A recent study indicates that more than half of all Americans retire before age 65. If you’re deciding whether to retire early, a key financial consideration is how to maintain adequate health care coverage until your Medicare benefits begin. Since the passage of Obamacare, many early retirees have met their health insurance needs by enrolling in individual coverage purchased through the marketplace exchange. But the U.S. Senate’s proposed health care legislation for replacing Obamacare will have a costly impact for exchange enrollees nearing age 65, making it vital for those Americans to consider affordable health care coverage alternatives, such as short term medical insurance.
Short Term Medical – Health Care Coverage Until Medicare Commences
According to the Kaiser Family Foundation, approximately three-fourths of retirees ages 55 to 64 receive health insurance coverage through one of the following sources:
- A former employer’s group plan
- Tricare (for military retirees)
- Medicaid or Medicare (due to being eligible to receive Social Security Disability Insurance)
That means that a whopping 25 percent of all people who retire before age 65 are responsible for purchasing their own coverage until they become eligible to enroll in Medicare. The same survey showed that almost half of this group chose to risk their financial security by forgoing insurance coverage during retirement until turning 65.
The good news for early retirees who must find their own insurance: short term medical care provides you a cost-effective health insurance option to bridge the gap in health care coverage, protecting your retirement savings from the potentially devastating costs of medical emergencies.
Purchase Coverage Up to Nearly a Full Year at a Time
Short term health insurance plans are limited to a minimum of 30-days of coverage and in most states, up to 364-days of coverage. When you first apply for coverage, you’ll provide a brief medical history. The simple application process takes just a short amount of time and may even be completed online either through your phone or computer. You have the flexibility to select a coverage start date anywhere from within 24 hours of applying, or up to 60 days after you complete your application. There’s no penalty to cancel your coverage at any time.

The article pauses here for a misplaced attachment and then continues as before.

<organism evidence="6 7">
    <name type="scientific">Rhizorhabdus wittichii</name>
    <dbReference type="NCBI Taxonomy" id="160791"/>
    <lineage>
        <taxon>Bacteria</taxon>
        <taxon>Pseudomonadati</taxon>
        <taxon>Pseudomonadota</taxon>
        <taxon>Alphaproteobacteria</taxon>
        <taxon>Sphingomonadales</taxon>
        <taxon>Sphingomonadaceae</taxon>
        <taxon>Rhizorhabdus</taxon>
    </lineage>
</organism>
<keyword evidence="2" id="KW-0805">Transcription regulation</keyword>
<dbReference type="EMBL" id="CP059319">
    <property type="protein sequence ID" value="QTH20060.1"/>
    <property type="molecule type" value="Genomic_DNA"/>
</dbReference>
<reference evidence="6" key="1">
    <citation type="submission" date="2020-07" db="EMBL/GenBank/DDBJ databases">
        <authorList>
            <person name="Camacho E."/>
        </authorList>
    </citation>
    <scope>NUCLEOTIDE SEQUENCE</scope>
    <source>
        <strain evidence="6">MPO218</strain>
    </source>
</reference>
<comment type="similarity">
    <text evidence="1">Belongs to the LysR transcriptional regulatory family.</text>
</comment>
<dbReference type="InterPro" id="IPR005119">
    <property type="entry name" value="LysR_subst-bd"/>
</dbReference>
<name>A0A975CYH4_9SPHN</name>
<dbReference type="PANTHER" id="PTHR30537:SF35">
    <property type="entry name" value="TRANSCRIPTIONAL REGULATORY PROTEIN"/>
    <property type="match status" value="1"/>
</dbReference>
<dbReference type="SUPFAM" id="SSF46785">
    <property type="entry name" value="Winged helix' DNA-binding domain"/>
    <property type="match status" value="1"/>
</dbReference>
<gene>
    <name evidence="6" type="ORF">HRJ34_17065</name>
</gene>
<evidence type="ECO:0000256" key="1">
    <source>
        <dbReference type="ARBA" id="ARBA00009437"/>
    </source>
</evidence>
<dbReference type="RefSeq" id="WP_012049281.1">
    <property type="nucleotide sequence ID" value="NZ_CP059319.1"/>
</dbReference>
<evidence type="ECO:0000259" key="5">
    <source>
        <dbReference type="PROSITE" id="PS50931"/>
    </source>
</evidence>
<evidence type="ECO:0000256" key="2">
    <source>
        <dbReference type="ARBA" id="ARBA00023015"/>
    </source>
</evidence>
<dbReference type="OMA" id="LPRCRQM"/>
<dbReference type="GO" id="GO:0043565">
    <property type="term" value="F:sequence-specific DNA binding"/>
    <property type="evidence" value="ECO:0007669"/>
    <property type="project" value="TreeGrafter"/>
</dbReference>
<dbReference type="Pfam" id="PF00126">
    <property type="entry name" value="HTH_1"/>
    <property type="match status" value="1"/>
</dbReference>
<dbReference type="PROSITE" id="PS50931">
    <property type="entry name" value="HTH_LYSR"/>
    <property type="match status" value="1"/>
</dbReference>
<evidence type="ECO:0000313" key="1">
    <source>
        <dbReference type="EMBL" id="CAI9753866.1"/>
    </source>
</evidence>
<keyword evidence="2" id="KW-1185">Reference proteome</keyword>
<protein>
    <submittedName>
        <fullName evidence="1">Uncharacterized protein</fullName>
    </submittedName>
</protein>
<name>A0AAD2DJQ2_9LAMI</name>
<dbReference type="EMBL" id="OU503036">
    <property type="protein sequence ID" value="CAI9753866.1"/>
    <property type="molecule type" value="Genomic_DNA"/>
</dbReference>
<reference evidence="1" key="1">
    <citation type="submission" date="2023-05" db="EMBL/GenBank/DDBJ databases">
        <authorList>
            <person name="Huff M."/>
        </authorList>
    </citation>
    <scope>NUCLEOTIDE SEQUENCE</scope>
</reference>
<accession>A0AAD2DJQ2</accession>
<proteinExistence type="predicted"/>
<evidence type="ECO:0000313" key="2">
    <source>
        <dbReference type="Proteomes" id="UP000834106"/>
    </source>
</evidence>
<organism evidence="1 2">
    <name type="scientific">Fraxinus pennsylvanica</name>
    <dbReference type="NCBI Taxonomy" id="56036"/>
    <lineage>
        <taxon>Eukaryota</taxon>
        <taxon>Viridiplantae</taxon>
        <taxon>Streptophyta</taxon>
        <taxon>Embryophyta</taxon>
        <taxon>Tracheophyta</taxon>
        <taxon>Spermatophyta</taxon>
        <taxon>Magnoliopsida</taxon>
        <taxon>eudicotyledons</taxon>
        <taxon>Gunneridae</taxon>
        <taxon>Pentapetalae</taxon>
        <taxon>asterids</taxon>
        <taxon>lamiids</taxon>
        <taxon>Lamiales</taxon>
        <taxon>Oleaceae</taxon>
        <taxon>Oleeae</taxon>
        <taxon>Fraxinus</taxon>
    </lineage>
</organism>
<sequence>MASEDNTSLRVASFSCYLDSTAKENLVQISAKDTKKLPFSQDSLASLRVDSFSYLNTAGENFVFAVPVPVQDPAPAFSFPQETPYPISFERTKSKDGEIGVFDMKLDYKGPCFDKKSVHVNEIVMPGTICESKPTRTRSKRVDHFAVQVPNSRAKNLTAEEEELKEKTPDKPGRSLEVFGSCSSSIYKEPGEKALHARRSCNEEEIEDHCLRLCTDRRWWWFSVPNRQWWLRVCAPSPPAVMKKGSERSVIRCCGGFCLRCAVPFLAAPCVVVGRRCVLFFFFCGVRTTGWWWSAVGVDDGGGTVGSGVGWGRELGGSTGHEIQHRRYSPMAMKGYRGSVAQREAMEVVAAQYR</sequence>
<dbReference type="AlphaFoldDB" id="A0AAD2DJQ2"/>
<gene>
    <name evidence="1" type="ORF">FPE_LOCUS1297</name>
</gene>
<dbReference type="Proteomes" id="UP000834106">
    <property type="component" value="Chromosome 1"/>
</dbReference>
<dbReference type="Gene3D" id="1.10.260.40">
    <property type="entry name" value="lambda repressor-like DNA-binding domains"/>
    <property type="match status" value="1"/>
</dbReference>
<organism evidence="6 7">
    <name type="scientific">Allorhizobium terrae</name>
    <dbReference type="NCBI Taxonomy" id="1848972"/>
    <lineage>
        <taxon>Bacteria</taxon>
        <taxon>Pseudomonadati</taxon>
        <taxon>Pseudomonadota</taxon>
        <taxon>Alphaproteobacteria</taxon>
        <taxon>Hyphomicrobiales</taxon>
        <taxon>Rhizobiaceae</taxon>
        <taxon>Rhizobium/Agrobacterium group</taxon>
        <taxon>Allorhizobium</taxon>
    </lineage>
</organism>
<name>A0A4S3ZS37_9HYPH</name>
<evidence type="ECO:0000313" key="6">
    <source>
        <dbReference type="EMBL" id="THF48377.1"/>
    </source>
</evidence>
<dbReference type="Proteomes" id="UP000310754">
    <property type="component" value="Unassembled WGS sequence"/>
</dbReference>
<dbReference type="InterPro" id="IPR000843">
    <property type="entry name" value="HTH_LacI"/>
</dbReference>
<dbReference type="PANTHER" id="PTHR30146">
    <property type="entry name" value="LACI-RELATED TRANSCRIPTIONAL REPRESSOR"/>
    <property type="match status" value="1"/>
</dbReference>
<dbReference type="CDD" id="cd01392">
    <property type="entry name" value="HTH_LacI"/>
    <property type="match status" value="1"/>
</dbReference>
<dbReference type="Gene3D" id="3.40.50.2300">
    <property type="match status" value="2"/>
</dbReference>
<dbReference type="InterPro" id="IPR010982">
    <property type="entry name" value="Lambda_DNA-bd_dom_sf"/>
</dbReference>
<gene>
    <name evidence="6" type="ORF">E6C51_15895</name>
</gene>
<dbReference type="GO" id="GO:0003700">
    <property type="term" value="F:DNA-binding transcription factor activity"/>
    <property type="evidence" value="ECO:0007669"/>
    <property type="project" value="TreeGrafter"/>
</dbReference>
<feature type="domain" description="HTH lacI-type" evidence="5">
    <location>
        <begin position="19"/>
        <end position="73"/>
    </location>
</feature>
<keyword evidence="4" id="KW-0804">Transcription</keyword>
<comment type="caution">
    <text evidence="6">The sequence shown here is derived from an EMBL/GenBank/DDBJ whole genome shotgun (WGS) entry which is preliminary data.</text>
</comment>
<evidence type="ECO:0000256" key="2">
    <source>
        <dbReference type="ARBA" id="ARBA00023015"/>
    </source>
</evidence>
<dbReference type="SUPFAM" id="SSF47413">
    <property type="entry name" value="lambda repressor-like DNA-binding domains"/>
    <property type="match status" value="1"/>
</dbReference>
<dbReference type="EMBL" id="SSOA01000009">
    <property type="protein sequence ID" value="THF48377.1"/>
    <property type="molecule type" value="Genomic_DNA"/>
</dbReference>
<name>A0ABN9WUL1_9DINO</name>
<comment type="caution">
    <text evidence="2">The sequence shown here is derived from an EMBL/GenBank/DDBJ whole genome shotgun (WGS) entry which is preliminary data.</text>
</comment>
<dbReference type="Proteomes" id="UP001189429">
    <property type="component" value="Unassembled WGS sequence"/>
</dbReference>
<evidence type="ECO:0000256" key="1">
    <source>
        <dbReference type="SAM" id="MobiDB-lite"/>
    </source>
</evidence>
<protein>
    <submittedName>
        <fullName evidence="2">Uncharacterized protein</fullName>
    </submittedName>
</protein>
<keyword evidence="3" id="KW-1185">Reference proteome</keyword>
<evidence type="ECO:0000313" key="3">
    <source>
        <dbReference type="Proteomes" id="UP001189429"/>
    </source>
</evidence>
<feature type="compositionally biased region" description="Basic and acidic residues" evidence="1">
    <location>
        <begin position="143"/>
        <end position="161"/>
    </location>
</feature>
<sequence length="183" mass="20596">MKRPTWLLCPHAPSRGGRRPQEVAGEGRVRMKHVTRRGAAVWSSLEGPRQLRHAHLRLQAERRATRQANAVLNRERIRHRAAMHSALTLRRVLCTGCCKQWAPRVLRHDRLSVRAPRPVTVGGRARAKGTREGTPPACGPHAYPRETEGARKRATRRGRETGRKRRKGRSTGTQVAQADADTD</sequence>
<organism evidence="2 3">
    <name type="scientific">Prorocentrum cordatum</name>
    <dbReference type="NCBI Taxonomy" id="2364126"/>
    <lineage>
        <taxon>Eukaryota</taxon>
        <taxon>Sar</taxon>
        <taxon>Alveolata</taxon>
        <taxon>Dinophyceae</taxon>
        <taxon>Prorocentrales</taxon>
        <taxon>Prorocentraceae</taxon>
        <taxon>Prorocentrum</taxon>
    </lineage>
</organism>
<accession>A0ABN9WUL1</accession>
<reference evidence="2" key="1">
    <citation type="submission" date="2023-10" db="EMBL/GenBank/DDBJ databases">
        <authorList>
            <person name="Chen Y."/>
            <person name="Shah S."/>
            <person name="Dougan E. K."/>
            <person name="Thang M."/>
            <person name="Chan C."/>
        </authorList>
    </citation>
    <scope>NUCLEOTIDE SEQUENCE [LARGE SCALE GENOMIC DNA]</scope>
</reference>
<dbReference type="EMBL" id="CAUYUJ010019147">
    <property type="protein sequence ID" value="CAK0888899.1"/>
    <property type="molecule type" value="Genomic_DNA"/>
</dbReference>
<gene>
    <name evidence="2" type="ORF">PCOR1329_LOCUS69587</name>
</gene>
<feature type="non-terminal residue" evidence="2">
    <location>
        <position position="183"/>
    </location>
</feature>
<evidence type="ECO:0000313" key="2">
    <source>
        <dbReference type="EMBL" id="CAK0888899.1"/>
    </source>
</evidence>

Cost-Effective, Comprehensive Coverage
Plans purchased on the marketplace exchange can be costly. But short term health insurance is very affordable, with some plans available at premium rates under $50 per month, and low coinsurance and copay amounts. You’ll receive up to $1,000,000 in benefits per coverage period, for services such as health care provider visits, emergency care, hospitalizations, lab tests, prescription drugs and more.
Flexibility with Providers and Plan Features
With Pivot Health’s short term health insurance, you may select varying deductible amounts and out-of-pocket maximums, so that your plan works well for your health care needs and budget. In addition, there are no provider network restrictions, so you are free to visit any health care providers that you prefer.
Valuable Non-Insurance Benefits
Pivot Health’s short term medical offers you discounts on vision care services and products, a prescription drug savings card good at thousands of pharmacies across the country, and 24/7 telemedicine consultations, enabling you to connect with a doctor at your convenience for a low-cost fee.
In comparison to exchange plans, short term health insurance offers early retirees lower costs, greater flexibility in plan design, and the freedom to choose the health care providers you want.
Proposed Senate Bill’s Costly Impact on Older Americans’ Health Insurance
The Senate’s Better Care Reconciliation Action (BCRA) bill, which continues to be amended and debated even before being brought to the Senate floor for a vote, has been roundly criticized by many consumer advocacy groups over some of its key provisions. There are several aspects of the bill which appear to disproportionally impact older Americans enrolled in marketplace exchange plans. For early retirees, these proposed plan provisions are important to consider when choosing a health insurance plan to provide you coverage until your Medicare benefits begin.
Tightened Income Eligibility Guidelines for Premium Tax Credits
Under Obamacare regulations, if exchange plan enrollees have earned income up to 400 percent of the federal poverty limit, they are eligible to receive premium tax credits from the federal government to help cover their cost of insurance. The eligibility guidelines help ensure that your exchange premium expenses are capped at just under 10 percent of your income, regardless of your age. However, starting in 2020 under the Senate plan, the income eligibility criteria narrows, only allowing those earning up to 350 percent of the federal poverty limit to qualify. Many exchange enrollees with modest incomes, such as early retirees on a limited budget, will find themselves no longer eligible to receive premium tax credits.